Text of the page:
In true Sonny fashion, he is more than happy to be part of a ‘leadership team’. Many would see it as a slight, or would feel that their ego was somewhat bruised at having to ‘share’. Sonny however has embraced the idea of a ‘team’ and made both Maddison and Romero feel just as important.
The fact that he was never part of the previous ‘leadership committee’ seems bizarre and wondering why may take one into more uncomfortable avenues of thought.
At the time, the selection of Maddison as vice-captain would have to be regarded as a calculated risk. Now, a quarter of a season in and playing like he has been at The Lane for years, it seems an obvious choice, but at the time it seemed like even more pressure on his shoulders.
However, pressure, it seems, is something that Maddison thrives upon. This is where he demonstrates his true leadership.
When Spurs are in the proverbial ‘pickle’, he has the desire, combined the technical excellence, to be that talismanic figure and drive the team on. He wants to be ‘The Man’. It reminds me, to some extent, of Gareth Bale. When the chips were down and all hope was lost, he would come to life.
Do not be surprised to see multiple Maddison-inspired last-minute reprieves in the coming seasons.
He is also symbolic of the new era at Spurs and represents hope, change and excitement at what might come to pass. A player not tarnished by previous disappointments or associated with past regimes.
He has that intangible trait of being charming and has already developed a strong relationship with both the squad and the fan base.
At the team’s nadir last season, I had never felt so detached from the club I love. It is incredible that having orators such as Ange and Maddison, who are so excited to be at the club can serve to reforge links that many thought might take years to repair.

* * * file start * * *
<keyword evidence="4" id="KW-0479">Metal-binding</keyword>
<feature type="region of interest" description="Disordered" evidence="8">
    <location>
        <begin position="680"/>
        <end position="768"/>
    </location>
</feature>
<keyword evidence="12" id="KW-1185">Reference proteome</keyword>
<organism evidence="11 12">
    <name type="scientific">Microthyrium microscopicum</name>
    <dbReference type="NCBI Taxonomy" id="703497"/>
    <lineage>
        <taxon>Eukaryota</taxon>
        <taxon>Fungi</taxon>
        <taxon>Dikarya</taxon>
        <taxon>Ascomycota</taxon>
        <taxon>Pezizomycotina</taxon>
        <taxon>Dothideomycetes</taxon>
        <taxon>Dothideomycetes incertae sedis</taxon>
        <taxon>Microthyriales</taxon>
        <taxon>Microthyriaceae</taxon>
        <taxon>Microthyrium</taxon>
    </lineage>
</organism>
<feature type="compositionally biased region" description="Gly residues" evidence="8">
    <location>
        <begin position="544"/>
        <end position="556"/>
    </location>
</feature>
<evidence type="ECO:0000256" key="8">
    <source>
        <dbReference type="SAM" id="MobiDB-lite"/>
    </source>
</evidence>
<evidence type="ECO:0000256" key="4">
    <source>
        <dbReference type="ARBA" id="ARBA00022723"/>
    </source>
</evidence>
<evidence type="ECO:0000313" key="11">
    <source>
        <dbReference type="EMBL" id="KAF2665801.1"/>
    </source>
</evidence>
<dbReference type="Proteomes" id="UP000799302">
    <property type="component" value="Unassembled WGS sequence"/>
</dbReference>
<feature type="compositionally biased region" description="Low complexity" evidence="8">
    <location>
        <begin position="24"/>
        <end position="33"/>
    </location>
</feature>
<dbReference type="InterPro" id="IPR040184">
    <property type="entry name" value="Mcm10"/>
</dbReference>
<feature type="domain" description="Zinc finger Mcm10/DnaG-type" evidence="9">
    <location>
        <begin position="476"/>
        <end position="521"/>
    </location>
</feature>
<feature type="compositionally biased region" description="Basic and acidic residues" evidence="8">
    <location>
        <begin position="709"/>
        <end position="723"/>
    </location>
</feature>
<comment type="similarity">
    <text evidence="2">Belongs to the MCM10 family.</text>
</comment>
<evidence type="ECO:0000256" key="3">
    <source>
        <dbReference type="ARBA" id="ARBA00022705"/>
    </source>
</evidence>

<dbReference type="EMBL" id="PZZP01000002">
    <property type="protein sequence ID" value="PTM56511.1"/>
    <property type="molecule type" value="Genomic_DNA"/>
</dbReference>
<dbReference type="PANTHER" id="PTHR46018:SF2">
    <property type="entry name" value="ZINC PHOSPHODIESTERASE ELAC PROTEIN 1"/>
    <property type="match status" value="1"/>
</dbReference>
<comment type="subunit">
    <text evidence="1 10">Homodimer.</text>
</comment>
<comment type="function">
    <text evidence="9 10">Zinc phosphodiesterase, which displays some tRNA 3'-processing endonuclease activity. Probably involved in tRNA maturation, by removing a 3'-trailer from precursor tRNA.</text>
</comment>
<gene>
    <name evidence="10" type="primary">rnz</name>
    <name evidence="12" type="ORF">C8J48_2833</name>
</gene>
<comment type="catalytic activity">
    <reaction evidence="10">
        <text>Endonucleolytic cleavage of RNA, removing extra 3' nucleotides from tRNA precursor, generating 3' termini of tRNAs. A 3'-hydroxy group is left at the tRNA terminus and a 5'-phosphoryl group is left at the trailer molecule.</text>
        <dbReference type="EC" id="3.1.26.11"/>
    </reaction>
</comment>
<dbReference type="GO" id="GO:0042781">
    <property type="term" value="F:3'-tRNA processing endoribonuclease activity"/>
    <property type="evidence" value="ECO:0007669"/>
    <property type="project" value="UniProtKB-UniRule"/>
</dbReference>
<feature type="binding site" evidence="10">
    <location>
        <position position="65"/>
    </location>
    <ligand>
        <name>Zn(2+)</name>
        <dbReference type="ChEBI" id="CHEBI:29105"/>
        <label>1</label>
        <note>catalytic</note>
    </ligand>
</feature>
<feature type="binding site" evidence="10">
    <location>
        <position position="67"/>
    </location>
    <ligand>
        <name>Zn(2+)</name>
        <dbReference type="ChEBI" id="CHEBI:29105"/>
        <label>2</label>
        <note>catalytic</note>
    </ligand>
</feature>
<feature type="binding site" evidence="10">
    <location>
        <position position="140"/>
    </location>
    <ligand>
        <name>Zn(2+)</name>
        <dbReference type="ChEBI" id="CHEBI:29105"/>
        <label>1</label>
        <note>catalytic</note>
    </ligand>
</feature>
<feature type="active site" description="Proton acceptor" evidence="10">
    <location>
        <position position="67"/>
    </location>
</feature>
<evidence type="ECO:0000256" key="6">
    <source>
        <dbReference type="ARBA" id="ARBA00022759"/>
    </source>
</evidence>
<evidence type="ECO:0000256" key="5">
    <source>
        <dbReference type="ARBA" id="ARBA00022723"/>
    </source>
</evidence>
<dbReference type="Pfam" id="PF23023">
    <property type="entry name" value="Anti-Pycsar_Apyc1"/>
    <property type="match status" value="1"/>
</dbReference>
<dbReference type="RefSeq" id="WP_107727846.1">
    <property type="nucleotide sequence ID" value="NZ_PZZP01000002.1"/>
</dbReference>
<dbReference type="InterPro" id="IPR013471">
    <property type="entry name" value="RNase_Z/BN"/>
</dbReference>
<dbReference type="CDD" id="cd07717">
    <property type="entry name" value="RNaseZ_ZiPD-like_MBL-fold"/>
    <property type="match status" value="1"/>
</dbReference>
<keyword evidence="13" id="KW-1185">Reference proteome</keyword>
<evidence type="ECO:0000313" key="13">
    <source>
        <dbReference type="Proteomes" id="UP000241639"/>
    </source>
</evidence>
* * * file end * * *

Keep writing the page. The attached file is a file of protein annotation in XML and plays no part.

Cristian Romero is turning into a Tottenham leader
So why is Romero a good choice? When I wrote my aforementioned article, I did not truly believe it myself (Spurs Web) but the arguments were logical at the very least.
In his role, he has stepped up as the main man in defence. He is their leader and acts as such. His plethora of fouls and yellow cards he acquired at will have all but evaporated.
For now, such claims about his commitment to the club seem to have dissipated. I am showing my age here, but he is still a boy – but boys quickly grow up when responsibility is laid on their shoulders.
There is a final angle that needs to be observed when looking at the leadership group as a whole – there is the bigger picture. Few places are more cosmopolitan in places of work than a Premier League dressing room.
In the current first-team Tottenham squad, there are players from sixteen different countries and three different continents (The Premier League).
Despite the myriad nations represented, the previous leadership group had a distinctly Western European feel to it. Kane, Dier, Hojbjerg and club captain Hugo Lloris compromised the group and purportedly the next inductee was to be Oliver Skipp.
Consider all the players in that dressing room who previously may not have felt represented by this selection. This is not a dig at those players, but an observation around diversity and inclusivity – we are constantly given the message ‘See it to be it’.
This limited selection could only serve to lead to a fragmented dressing room and the building up of cliques and factions. Now, the squad seems, like the peak Pochettino days, to be a united and integrated family.
Like almost every article relating to Tottenham at the moment, there needs to be a nod to the greater challenges and adversities that will undoubtedly lie ahead. However, you get the impression that the current guidance and togetherness will hold them in good stead.